Philosophy 311: Medical Ethics
Syllabus -- Second Summer Session 2007

Theodore Gracyk 
Office: Bridges 359B     Phone: 477-4089     

A consideration of some moral problems that arise in medicine such as truth-telling, experimentation, paternalism, abortion, euthanasia, allocation of sparse resources and health care systems. 

Liberal Studies goals: The course should provide an opportunity for the student to understand and articulate different approaches to moral problems. In addition, students will have an opportunity to integrate major intellectual contributions that have shaped Western culture, including that of the United States, in relation to significant civilizational trends and movements.

General Course Goals:

  • Understand differences between major normative theories.
  • Understand core concepts of ethical analysis.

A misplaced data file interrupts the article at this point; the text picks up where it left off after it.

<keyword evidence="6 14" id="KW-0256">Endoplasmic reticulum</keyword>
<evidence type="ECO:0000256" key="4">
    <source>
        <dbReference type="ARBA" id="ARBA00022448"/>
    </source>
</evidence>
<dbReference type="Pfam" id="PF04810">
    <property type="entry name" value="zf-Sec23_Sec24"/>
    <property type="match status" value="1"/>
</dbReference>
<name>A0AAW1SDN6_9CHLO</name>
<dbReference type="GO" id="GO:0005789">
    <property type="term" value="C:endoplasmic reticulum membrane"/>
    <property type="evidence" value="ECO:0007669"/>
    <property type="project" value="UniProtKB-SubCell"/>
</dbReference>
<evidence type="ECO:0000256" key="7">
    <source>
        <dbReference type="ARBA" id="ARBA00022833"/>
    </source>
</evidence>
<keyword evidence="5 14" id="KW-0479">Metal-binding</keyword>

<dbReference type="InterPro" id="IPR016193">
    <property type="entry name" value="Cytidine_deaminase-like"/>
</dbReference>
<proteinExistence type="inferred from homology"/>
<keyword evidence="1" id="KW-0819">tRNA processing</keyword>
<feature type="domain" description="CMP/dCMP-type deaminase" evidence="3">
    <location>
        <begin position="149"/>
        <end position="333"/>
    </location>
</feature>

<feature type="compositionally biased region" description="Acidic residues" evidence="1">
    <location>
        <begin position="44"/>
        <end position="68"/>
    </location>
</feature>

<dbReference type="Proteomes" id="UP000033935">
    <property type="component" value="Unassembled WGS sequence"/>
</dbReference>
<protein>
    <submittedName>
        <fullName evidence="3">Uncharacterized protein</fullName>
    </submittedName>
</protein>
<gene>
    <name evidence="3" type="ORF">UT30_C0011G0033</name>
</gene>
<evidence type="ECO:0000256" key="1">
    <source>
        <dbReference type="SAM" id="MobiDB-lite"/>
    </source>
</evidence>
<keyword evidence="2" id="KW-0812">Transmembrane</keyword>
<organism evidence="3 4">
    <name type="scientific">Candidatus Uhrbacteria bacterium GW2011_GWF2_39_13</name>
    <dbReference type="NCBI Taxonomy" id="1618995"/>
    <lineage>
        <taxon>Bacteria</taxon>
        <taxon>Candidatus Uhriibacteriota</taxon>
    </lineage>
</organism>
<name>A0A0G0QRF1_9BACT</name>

• Apply normative theories to cases and demonstrate understanding of how different theories generate competing solutions.
  • Defend personal decisions in complex moral situations.
  • Think and write critically about moral problems.

In addition to these course-specific goals, this course will devote significant attention to Dragon Core outcomes in Category 9: Ethical and Civic Responsibility.

Learning Outcomes for Dragon Core – Students will be able to:

  • Understand core ethical concepts including right, wrong, duty, virtue, vice, care, harm, and respect and use them to articulate their own ethical views.
  • Explain the grounds of their ethical and civic commitments and respond constructively to those whose beliefs differ of the range of morally relevant consequences of different situations.
  • Make responsible personal, professional, and civic decisions and evaluate how these affect other people.
  • Understand core concepts of self-government including rights, duties, public and private goods, pluralism, minority rights, and majority rule and apply them to -- Issues that affect the community and their own daily lives